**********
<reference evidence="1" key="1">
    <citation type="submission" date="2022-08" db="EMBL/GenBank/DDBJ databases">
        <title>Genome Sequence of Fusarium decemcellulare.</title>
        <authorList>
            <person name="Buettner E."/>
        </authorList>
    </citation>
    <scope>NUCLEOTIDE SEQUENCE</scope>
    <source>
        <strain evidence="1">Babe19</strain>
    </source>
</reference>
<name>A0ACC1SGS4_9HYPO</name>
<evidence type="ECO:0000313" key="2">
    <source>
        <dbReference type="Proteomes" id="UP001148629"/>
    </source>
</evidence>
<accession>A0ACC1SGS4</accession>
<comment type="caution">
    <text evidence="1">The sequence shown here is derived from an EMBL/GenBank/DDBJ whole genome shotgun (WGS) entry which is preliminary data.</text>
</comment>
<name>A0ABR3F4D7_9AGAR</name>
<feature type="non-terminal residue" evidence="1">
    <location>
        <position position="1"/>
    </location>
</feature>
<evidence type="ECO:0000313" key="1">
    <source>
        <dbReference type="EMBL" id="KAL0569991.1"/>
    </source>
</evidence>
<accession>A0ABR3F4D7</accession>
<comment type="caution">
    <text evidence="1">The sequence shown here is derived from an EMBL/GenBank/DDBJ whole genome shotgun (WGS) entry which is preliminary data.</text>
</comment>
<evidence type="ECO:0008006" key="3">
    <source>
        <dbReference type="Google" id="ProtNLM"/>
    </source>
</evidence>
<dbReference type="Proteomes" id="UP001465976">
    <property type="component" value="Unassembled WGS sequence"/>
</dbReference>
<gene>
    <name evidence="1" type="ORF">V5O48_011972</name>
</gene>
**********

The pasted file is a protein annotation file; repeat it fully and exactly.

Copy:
<reference evidence="1" key="1">
    <citation type="submission" date="2022-08" db="EMBL/GenBank/DDBJ databases">
        <title>Genome Sequence of Fusarium decemcellulare.</title>
        <authorList>
            <person name="Buettner E."/>
        </authorList>
    </citation>
    <scope>NUCLEOTIDE SEQUENCE</scope>
    <source>
        <strain evidence="1">Babe19</strain>
    </source>
</reference>
<name>A0ACC1SGS4_9HYPO</name>
<evidence type="ECO:0000313" key="2">
    <source>
        <dbReference type="Proteomes" id="UP001148629"/>
    </source>
</evidence>
<accession>A0ACC1SGS4</accession>
<comment type="caution">
    <text evidence="1">The sequence shown here is derived from an EMBL/GenBank/DDBJ whole genome shotgun (WGS) entry which is preliminary data.</text>
</comment>
<name>A0ABR3F4D7_9AGAR</name>
<feature type="non-terminal residue" evidence="1">
    <location>
        <position position="1"/>
    </location>
</feature>
<evidence type="ECO:0000313" key="1">
    <source>
        <dbReference type="EMBL" id="KAL0569991.1"/>
    </source>
</evidence>
<accession>A0ABR3F4D7</accession>
<comment type="caution">
    <text evidence="1">The sequence shown here is derived from an EMBL/GenBank/DDBJ whole genome shotgun (WGS) entry which is preliminary data.</text>
</comment>
<evidence type="ECO:0008006" key="3">
    <source>
        <dbReference type="Google" id="ProtNLM"/>
    </source>
</evidence>
<dbReference type="Proteomes" id="UP001465976">
    <property type="component" value="Unassembled WGS sequence"/>
</dbReference>
<gene>
    <name evidence="1" type="ORF">V5O48_011972</name>
</gene>